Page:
It’s apparent times have change in the discourse on Iran’s nuclear program when nuclear wonks rejoice at an IAEA report on the state of Iran’s uranium stockpiles. An IAEA report released on Thursday, entitled “Implementation of the NPT Safeguards Agreement and relevant provisions of the Security Council resolutions in the Islamic Republic of Iran,” details Iran’s progress on making good on its side of the interim deal struck with the P5+1 back in November 2013. In short: things look good for the moment, and Iran is complying.
The report confirms that Iran is pursuing in good faith the terms agreed upon in the Joint Plan of Action, signed between Iran and the P5+1 on November 24, 2013 in Geneva (see The Diplomat’s coverage of the Joint Plan of Action and the Iran deal here). It additionally follows up on commitments made by Iran in the November 11, 2013 Joint Statement on Framework for Cooperation with the IAEA.
The IAEA report finds that Iran has implemented the six initial measures it agreed to with the IAEA in November 2013. In addition, the report finds that as per the interim agreement “Enrichment of UF6 above 5% U-235 is no longer taking place.” The remainder of uranium hexafluoride enriched up to 20 percent sits at 160.6 kg – sizable, but diminishing from the 196 kg reported in the IAEA’s last report. The report notes that Iran is taking steps to down-blend these existing stocks and convert the remainder into uranium oxide.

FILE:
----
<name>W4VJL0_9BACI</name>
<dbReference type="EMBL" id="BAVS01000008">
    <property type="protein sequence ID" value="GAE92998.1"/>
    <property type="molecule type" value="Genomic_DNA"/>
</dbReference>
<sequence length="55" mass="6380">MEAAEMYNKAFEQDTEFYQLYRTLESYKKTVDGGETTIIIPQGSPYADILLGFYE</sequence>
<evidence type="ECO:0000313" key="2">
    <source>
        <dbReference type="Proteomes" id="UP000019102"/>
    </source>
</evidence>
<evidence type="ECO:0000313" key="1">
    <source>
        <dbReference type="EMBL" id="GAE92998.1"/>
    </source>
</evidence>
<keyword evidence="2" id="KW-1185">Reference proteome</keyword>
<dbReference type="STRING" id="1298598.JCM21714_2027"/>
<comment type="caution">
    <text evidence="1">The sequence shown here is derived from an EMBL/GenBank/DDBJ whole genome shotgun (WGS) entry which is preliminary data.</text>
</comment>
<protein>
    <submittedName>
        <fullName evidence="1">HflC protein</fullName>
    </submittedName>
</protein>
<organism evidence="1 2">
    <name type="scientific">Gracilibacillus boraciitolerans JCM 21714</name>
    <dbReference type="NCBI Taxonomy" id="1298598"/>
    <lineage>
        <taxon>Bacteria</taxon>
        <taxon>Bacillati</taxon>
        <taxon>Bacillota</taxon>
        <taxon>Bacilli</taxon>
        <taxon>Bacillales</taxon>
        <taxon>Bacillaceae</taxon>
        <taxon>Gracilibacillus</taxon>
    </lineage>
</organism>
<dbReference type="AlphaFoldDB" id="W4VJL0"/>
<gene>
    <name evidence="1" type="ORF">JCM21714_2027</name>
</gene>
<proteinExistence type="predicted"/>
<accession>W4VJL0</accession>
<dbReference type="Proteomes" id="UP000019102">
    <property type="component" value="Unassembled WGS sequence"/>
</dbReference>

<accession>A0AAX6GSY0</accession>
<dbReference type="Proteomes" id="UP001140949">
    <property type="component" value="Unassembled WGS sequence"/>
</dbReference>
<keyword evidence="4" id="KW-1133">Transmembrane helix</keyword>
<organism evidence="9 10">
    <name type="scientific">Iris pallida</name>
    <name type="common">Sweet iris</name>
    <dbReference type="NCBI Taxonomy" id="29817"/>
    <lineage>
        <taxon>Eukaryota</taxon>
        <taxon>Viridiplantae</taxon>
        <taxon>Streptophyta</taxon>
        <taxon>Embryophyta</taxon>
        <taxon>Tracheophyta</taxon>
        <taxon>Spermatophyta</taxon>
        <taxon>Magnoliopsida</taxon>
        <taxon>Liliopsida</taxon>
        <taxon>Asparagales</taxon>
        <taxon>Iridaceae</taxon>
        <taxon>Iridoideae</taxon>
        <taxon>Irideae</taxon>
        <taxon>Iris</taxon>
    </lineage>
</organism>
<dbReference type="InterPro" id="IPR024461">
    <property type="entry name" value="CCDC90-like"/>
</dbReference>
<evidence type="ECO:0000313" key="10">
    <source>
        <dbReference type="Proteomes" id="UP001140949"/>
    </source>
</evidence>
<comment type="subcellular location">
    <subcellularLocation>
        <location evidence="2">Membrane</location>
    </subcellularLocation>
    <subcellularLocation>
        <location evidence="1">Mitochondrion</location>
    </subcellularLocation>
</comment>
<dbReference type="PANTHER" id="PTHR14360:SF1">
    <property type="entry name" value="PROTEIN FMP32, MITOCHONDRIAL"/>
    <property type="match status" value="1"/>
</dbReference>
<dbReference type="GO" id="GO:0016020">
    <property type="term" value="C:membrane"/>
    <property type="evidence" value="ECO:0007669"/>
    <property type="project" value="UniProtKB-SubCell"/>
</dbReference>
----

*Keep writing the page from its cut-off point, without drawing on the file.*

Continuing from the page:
Furthermore, the centrifuges at Fordow, while they continue to operate, are only producing uranium hexafluoride enriched to 3.5 percent. Over at Natanz, the number of centrifuges is unchanged, but Iran has not installed any new centrifuges – including the IR-2M. At the IR-40 reactor at Arak – the controversial heavy-water plutonium facility that almost stalled the interim deal – no reactor components have been installed. The Agency confirms that Iran “has not conducted ‘any further advances’ to its activities” at Arak, and has granted the IAEA access to the facility.
Concomitant to these findings, the report also notes that Iran’s declared stockpiles of uranium hexafluoride enriched to 5 percent has actually increased since the last IAEA director’s report by 454.7 kg to a total of 7,609 kg. Overall, most attention has been focused on the 20 percent stockpiles as these were the most concerning when it came to a potential Iranian nuclear bomb. The IAEA report contains a section entitled “Possible Military Dimensions” where it raises questions about Iran’s activities at Parchin. The Agency continues to seek access “to a particular location at the Parchin site.” Troublingly, the IAEA notes that it has observed “through satellite imagery what appears to be possible building material and debris at the location of interest,” indicating a possible Iranian effort to cover up evidence of weapons testing at the site.
The IAEA report comes on the heels of the latest rounds of talks between Iranian negotiators and the P5+1, which took place in Vienna this past week. The talks will lead up to a comprehensive deal after the interim deal exhausts its six month implementation. The Vienna round this week lead to an agreement on a negotiation framework between the two sides.